These 15 notebooks represent the original field notes made during the excavations at Hawikku and Kechiba:wa. However, four additional notebooks of the 1923 work at Kechiba:wa recorded by Lothrop which contain field notes, room plans, burial descriptions and drawings, and a packing list were deposited with the University Museum of Ethnography and Archaeology, Cambridge, England, the co-sponsor of the 1923 field season. Through the courtesy of the University Museum photocopies of those records have been placed in the Library along with a listing of the catalog information on the Kechiba:wa artifacts that are stored in Cambridge.

Other documentation

A computerized listing of the catalog information for over 5000 artifacts and 1000 photographs from the Hendricks-Hodge Expedition is deposited at the Library, as is a computer printout of the approximately 1000 burial data forms prepared by the Richard and Nathalie Woodbury from the original field notes. In addition the Museum of the American Indian Archives contain about 1000 pages of typescript of the room notes that were produced by Hodge, the original burial maps that have been microfilmed with the field notes, and various drawings, photographs, correspondence related to the Expedition. Negatives and prints made during the Expedition are in the collection of the Museum's Photographic Archives.

The research files of Watson Smith on architecture, the individual rooms, and their features (e.g. fireplaces, benches, chimneys) are deposited in the Museum of the American Indian Archives, and those of the Woodburys on the pottery and burials are at the Arizona State Museum Library Archives, University of Arizona, Tucson. Many of Hodge's personal papers that contain some references to the Expedition have been deposited in the Southwest Museum Library, Los Angeles.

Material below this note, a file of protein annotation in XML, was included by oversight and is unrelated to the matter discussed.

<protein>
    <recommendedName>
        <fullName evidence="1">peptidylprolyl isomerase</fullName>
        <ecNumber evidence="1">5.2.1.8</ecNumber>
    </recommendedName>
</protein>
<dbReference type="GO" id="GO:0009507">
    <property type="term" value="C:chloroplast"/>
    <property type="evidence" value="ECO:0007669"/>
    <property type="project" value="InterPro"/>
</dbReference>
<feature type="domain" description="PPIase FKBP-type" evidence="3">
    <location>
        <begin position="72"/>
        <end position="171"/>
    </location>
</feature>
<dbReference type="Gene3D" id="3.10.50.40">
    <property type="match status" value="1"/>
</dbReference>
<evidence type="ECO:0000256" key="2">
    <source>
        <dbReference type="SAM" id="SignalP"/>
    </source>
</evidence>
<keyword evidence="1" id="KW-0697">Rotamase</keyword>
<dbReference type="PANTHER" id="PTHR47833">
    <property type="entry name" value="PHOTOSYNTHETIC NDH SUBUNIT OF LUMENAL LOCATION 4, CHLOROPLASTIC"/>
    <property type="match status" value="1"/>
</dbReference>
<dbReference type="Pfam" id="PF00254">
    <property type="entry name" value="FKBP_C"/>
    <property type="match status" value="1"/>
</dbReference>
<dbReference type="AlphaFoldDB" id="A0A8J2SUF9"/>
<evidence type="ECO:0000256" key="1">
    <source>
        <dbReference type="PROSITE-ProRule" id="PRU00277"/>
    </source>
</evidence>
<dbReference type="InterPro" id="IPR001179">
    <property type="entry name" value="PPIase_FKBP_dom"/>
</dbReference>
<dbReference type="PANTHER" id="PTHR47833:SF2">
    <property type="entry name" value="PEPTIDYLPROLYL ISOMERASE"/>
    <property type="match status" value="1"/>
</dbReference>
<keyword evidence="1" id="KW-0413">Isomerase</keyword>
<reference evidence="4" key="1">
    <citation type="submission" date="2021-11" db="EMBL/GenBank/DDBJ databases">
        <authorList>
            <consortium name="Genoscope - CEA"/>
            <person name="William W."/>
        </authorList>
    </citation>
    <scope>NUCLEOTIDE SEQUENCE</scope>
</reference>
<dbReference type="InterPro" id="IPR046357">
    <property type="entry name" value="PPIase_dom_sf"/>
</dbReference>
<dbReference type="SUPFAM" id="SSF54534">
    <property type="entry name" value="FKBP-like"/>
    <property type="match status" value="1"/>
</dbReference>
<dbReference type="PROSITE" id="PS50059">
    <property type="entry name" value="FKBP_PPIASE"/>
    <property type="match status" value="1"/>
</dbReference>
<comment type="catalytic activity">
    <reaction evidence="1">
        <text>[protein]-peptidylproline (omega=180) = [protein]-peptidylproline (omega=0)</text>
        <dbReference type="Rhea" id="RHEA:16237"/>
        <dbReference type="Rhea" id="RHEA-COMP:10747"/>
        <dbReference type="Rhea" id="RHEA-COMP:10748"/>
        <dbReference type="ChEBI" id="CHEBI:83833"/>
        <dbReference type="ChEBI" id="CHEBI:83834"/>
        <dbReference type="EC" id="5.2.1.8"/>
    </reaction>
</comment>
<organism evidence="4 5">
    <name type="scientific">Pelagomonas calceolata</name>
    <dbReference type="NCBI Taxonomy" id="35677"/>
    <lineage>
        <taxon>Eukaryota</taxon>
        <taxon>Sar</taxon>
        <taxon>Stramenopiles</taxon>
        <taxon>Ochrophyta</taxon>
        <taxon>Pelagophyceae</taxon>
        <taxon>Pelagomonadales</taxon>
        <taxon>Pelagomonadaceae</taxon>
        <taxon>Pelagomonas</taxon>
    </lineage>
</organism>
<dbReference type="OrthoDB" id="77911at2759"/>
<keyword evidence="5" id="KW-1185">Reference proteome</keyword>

The thousands of artifacts that were recovered by the Hendricks-Hodge Expedition were originally accessioned and cataloged by the Museum of the American Indian while the excavations were in progress. Provenience information on artifact catalog cards, however, is limited to a site identification (such as Hawikku), and for only about a third of the pieces, a field catalog number. Associated objects were not cataloged as a group, and therefore are separated throughout the approximately 5000 catalog entries. The field notes are the only source for contextual information about the artifacts and archaeological features in the words of the original excavators.

References

Ferguson, T. J. and E. Richard Hart. A Zuni Atlas. Norman: University of Oklahoma Press, 1985.

Hodge, Frederick Webb. History of Hawikuh, New Mexico: One of the So-called Cities of Cibola. (Frederick Webb Hodge Anniversary Publication Fund, vol. 1) Los Angeles: The Southwest Museum, 1937.

Kintigh, Keith W. Settlement, Subsistence and Society in Late Zuni Prehistory. (Anthropological Papers of the University of Arizona, no. 44), Tucson: University of Arizona Press, 1985.

Smith, Watson, Richard B. Woodbury and Nathalie S. Woodbury. The Excavation of Hawikuh by Frederick Webb Hodge: Report of the Hendricks-Hodge Expedition, 1917-1923. (Contributions from the Museum of the American Indian, no. 20), New York, 1966.